Burnout generation result of social media becoming extension of workplace: Therapists
In a TimeLess Magazine article titled "Minds Turned to Ash" published nearly four years ago, columnist John Cohen explores the global case of burnout. He starts with the story of someone he calls Steve, who is so overwhelmed by the extra hours at work and the burgeoning to-do list that he ends up in therapy.
Burnout, according to the article, occurs when people find themselves taken over by an internal protest against all demands assailing them from within and without and when the momentary resistance to picking up a glass becomes an ongoing state of mind.
This term was not known before 1974 and it was German-American psychologist Herbert Freudenberger who applied the term to the increasing number of cases he encountered of "physical or mental collapse caused by overwork or stress".
That article and the mounting evidence from her real-life experience as a therapist is what prompted a four-year study, named "Perpetual Workday" led by Professor Dr Sloe Lee Daah Eeing.
The study spanning continents with over 1.2 million participants was finally wrapped up last week and the findings revealed.
Researchers have come across something extraordinary -- over the last few years, as the first generation of people made themselves comfortable with social media, they quickly turned it into an extension of the workplace.
It all started with which high school people were going to, then soon moved to which college, then which university, and eventually to job updates. People posted their designations, shared content relevant to their workplace designations.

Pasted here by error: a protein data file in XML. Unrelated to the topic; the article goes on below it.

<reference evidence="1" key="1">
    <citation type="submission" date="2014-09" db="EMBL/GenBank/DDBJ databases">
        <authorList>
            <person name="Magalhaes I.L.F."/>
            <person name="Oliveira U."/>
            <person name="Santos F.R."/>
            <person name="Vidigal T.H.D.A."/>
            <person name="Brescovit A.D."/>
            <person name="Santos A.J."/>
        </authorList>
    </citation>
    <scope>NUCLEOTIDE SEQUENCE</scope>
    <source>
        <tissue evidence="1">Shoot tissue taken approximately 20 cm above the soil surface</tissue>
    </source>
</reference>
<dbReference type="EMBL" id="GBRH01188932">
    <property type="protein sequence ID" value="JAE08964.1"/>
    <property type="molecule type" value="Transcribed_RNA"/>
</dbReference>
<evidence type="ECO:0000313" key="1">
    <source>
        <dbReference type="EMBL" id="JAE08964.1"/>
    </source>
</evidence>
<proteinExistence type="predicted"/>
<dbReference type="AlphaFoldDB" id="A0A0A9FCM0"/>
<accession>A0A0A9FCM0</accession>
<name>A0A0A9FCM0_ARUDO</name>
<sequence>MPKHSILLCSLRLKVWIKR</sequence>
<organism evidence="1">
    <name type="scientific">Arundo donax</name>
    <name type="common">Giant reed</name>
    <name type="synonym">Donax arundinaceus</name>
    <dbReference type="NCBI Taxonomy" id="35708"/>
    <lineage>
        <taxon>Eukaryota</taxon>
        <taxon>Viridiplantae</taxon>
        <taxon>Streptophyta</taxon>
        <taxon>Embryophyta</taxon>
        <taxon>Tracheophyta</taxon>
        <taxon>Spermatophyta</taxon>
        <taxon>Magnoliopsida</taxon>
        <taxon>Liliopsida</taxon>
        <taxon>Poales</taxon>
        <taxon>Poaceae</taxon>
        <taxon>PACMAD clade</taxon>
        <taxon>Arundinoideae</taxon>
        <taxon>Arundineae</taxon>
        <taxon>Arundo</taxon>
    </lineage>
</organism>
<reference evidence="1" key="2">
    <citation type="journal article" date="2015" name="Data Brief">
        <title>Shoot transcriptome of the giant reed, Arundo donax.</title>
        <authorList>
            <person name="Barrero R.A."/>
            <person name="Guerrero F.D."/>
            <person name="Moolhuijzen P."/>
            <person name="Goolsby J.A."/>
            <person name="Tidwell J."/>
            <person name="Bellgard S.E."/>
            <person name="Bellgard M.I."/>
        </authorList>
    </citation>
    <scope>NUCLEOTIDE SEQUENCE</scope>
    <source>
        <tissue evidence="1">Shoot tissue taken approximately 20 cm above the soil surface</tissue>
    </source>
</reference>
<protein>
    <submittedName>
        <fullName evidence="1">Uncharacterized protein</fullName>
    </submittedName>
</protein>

As time went by, and in the almost 20 years social media has been part of our lives, it has upended social norms as we knew it. The older crowd that first shied away from social media also came along onto different platforms. And, very soon, the platform became riddled with co-workers and seniors, where an opinionated comment could draw criticism from the workplace.
"One respondent said he could not use swear words/curse/profanities on social media because his manager shimmied in and gave him an earful when he did use one following an office promotion," said Dr Sloe Lee Daah Eeing while revealing the study findings.
Everyone also feels compelled to remain at their most professional behaviour, or at least continue mingling with colleagues despite the end of the workday which results in delusions.
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